Thousands of scientific and academic studies have shown that music education improves academic achievement, builds communication skills, develops teamwork and increases engagement in school.
However, these music programs are often very competitive, and tough to get into, says Scott Hillock, head director for the Trojan Pride Marching Band at Jenks High School.
“Marching bands are a big deal,” says Hillock. “They are highly inclusive with regard to performance elements and demand for any size school.”
If musicians make the cut, competitions are a major portion of time spent on the team.
“Most marching bands in Oklahoma go to several competitions throughout the marching season,” says Hillock. “Most schools go to local competitions, many compete at the state level, and there are quite a few schools that compete out of state on the regional and national stage. The healthy competition in the state has significantly raised the level of performance of marching bands.”
And these competitions aren’t a laid-back affair.
“Local competitions are intense, all-day events,” says Hillock. “Typically, students come to the band room about 8:00 a.m. and will leave the band room late at night to go home, somewhere around 12:30 a.m.,” says Hillock.
The Jenks High School Trojan Pride marching band was one of a select group from around the world to perform in the 2024 Tournament of Roses Parade in Pasadena, Calif., on New Year’s Day. More than 200 bands apply every year for a chance to perform. This marks the second time in the last eight years that the Trojan Pride was selected.
Musical education reinforces all forms for cognitive learning – no matter the instrument the student chooses to play. According to Hillock, the trumpet and saxophone are the most popular.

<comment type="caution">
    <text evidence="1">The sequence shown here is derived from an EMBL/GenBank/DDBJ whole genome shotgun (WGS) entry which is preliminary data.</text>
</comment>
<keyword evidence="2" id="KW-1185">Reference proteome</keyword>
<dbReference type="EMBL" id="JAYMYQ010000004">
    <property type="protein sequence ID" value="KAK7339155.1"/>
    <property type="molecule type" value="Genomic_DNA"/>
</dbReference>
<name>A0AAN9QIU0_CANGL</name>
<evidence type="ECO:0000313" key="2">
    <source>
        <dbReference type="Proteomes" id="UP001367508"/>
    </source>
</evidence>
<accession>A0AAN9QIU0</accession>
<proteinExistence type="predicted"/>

“We are always wanting more mellophones and tubas to round out our sound,” says Hillock. “Our students have done a good job the last few years of learning a different instrument so that the band has the proper balance of instrumentation.”
The try-out process to get into a competitive marching band can seem like a daunting process.
“First and foremost is playing their instrument, which includes technique, tone, style and musicianship,” says Hillock. Students have to show, no matter what instrument they play, that they have honed their marching skills, which includes moving their feet in time with proper technique while still playing on beat. Finally, the most recent element added to the repertoire has been choreography.
“This is still physical movement, but instead of just generic marching; this involves dance and body type movements that enhance the musical elements of the show,” says Hillock.
What Comes Next
Once a student “gets in,” scheduling and rehearsals are no joke.
“For away games, it’s a quick turn-around process that begins right after school. Students change into uniforms, load the equipment trucks, get their dinner – prepared by a parent organization – all in the first hour, and then load buses for departure as soon as they arrive,” says Hillock. “Once we get to the game site, it’s a quick turnaround again. We usually have 30 minutes to an hour to unload, set equipment in the stands, warm up and be ready to perform a pre-game show. Students have to stay on task and get all this done in a quick, efficient manner.”
Once the game begins, the band is playing throughout – supporting the team and amping up the crowd.
Once the game is over, “it’s load everything up, return to school, and unload late at night once we get back to school,” says Hillock.